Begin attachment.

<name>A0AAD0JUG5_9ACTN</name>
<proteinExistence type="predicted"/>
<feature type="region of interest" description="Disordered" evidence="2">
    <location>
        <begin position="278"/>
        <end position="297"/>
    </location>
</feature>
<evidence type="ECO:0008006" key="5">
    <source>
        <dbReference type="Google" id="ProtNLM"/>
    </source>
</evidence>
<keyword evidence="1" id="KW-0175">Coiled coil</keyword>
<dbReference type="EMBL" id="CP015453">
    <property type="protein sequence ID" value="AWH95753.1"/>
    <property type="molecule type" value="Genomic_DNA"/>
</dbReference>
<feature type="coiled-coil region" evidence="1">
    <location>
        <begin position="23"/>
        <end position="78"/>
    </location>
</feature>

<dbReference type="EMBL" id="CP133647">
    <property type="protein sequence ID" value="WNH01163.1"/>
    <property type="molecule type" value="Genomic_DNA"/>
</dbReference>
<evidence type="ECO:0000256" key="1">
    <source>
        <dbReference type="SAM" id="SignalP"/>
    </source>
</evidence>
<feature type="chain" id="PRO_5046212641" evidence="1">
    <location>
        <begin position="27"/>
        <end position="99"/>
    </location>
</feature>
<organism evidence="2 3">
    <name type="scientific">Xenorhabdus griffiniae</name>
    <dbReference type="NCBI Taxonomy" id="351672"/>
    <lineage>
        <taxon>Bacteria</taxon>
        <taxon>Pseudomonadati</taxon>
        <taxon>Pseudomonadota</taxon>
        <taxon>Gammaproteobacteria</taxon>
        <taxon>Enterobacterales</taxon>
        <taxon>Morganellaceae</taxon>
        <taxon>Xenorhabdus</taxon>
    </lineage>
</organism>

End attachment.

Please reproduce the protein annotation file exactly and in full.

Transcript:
<name>A0AAD0JUG5_9ACTN</name>
<proteinExistence type="predicted"/>
<feature type="region of interest" description="Disordered" evidence="2">
    <location>
        <begin position="278"/>
        <end position="297"/>
    </location>
</feature>
<evidence type="ECO:0008006" key="5">
    <source>
        <dbReference type="Google" id="ProtNLM"/>
    </source>
</evidence>
<keyword evidence="1" id="KW-0175">Coiled coil</keyword>
<dbReference type="EMBL" id="CP015453">
    <property type="protein sequence ID" value="AWH95753.1"/>
    <property type="molecule type" value="Genomic_DNA"/>
</dbReference>
<feature type="coiled-coil region" evidence="1">
    <location>
        <begin position="23"/>
        <end position="78"/>
    </location>
</feature>

<dbReference type="EMBL" id="CP133647">
    <property type="protein sequence ID" value="WNH01163.1"/>
    <property type="molecule type" value="Genomic_DNA"/>
</dbReference>
<evidence type="ECO:0000256" key="1">
    <source>
        <dbReference type="SAM" id="SignalP"/>
    </source>
</evidence>
<feature type="chain" id="PRO_5046212641" evidence="1">
    <location>
        <begin position="27"/>
        <end position="99"/>
    </location>
</feature>
<organism evidence="2 3">
    <name type="scientific">Xenorhabdus griffiniae</name>
    <dbReference type="NCBI Taxonomy" id="351672"/>
    <lineage>
        <taxon>Bacteria</taxon>
        <taxon>Pseudomonadati</taxon>
        <taxon>Pseudomonadota</taxon>
        <taxon>Gammaproteobacteria</taxon>
        <taxon>Enterobacterales</taxon>
        <taxon>Morganellaceae</taxon>
        <taxon>Xenorhabdus</taxon>
    </lineage>
</organism>